OCTOBER 1995 · VOLUME 16 · NUMBER 10
U N D E R C U T T I N G W O R K E R S A F E T Y
Indeed, Metalclad found excitement in Mexico, but not the bullish market excitement it once envisioned.
Metalclad wants to reopen and expand a toxic dump site in Guadalcazar County in the northern part of the north-central state of San Luis Potosí. That the company might succeed in doing so -- despite the opposition of many local officials and citizens -- has kept Guadalcazar residents on edge. Residents do not trust the federal government to enforce environmental laws. When the Mexican company that Metalclad bought its toxic dump from refused to obey federal orders to close down in 1991, local residents -- brandishing machetes -- enforced the order themselves.
Environmental groups such as Greenpeace-Mexico and the San Luis Potosí Ecological Support Group (SLPESG) view the toxic waste dump as an important test of whether or not Mexico will force foreign corporations to respect local sovereignty and federal environmental laws in the NAFTA era. Metalclad counters that what is really being tested is Mexico's credibility with foreign capital.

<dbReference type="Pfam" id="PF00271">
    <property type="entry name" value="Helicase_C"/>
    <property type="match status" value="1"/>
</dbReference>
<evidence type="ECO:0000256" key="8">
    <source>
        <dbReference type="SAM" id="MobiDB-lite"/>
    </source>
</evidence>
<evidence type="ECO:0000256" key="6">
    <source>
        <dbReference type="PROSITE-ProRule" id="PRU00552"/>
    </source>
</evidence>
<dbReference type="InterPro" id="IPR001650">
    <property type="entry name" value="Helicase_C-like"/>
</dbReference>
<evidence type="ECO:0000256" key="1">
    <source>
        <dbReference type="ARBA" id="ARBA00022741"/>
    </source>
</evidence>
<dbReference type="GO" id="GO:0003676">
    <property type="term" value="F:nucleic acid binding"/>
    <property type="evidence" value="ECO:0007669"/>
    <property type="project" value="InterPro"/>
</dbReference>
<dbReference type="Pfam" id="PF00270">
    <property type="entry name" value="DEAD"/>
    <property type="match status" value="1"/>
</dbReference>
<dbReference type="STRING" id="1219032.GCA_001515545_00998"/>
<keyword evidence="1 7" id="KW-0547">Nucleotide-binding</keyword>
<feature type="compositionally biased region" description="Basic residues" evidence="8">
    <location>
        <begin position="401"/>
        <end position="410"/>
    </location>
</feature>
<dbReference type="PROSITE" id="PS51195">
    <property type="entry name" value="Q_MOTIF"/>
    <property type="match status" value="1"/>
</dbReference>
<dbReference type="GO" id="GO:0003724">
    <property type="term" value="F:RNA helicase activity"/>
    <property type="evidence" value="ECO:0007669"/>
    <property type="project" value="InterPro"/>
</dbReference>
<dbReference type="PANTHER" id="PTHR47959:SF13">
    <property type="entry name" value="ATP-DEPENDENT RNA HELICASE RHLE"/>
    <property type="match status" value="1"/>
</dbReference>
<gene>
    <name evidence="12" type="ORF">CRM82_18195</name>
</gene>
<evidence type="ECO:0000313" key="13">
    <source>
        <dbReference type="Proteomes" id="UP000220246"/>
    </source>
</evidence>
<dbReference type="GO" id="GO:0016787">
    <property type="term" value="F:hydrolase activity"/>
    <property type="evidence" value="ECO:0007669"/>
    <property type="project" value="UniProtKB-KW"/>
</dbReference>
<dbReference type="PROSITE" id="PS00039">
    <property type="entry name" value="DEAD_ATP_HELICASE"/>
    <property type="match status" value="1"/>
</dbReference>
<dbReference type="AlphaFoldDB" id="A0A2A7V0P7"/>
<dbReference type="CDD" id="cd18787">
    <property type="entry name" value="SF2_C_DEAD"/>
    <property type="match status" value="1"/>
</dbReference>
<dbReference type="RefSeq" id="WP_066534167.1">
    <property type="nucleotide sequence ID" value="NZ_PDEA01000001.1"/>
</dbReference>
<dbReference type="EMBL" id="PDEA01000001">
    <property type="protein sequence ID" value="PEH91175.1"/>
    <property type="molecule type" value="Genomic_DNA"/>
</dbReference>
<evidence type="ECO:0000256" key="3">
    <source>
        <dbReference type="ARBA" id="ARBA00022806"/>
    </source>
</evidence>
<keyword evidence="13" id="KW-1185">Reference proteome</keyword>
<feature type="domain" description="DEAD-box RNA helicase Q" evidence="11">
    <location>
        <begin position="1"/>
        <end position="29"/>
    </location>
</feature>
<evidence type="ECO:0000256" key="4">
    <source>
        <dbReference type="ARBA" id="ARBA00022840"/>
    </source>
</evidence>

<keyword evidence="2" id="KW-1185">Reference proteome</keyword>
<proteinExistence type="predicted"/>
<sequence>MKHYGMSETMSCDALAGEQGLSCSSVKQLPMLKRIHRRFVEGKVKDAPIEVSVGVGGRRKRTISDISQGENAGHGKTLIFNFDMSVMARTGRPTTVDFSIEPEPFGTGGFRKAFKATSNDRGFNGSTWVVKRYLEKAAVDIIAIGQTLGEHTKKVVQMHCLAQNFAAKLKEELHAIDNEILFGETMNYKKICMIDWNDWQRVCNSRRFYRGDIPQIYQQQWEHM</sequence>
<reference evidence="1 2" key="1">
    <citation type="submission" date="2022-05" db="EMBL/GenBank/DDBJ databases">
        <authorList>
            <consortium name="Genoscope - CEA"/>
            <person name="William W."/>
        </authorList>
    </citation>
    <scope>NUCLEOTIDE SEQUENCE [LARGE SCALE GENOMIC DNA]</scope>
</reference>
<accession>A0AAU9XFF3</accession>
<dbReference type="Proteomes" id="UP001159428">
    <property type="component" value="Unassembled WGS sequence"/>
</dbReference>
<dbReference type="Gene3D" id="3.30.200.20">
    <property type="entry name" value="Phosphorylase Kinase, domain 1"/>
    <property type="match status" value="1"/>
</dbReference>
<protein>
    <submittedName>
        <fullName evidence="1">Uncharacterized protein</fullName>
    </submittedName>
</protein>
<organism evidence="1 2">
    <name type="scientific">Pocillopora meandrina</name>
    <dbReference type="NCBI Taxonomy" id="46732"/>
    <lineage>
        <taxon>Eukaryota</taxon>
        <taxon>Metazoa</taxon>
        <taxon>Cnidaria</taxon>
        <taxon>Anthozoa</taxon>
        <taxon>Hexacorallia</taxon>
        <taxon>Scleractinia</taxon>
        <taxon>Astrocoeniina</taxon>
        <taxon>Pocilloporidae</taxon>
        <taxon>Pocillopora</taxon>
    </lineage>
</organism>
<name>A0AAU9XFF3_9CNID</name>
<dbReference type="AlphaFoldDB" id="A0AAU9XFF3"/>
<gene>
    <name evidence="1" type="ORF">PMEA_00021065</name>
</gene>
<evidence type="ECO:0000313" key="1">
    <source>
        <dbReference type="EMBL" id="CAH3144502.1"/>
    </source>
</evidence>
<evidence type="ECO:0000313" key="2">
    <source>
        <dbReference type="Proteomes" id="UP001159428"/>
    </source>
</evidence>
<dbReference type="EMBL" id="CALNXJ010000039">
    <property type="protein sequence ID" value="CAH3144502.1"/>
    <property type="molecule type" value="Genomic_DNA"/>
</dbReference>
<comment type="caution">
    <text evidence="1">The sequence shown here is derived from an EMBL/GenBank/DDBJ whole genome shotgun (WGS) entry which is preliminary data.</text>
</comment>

Mismanaging toxic waste
In late 1989, the state delegation of the Secretary of Urban Development and Ecology (Sedue) -- since replaced by the Secretary of the Environment, Natural Resources and Fish -- responded to complaints from residents of Mexquitic de Carmona County in San Luis Potosí by shutting down a toxic waste dump owned by a Mexican company, Technical Confinement of Industrial Wastes (Coterin).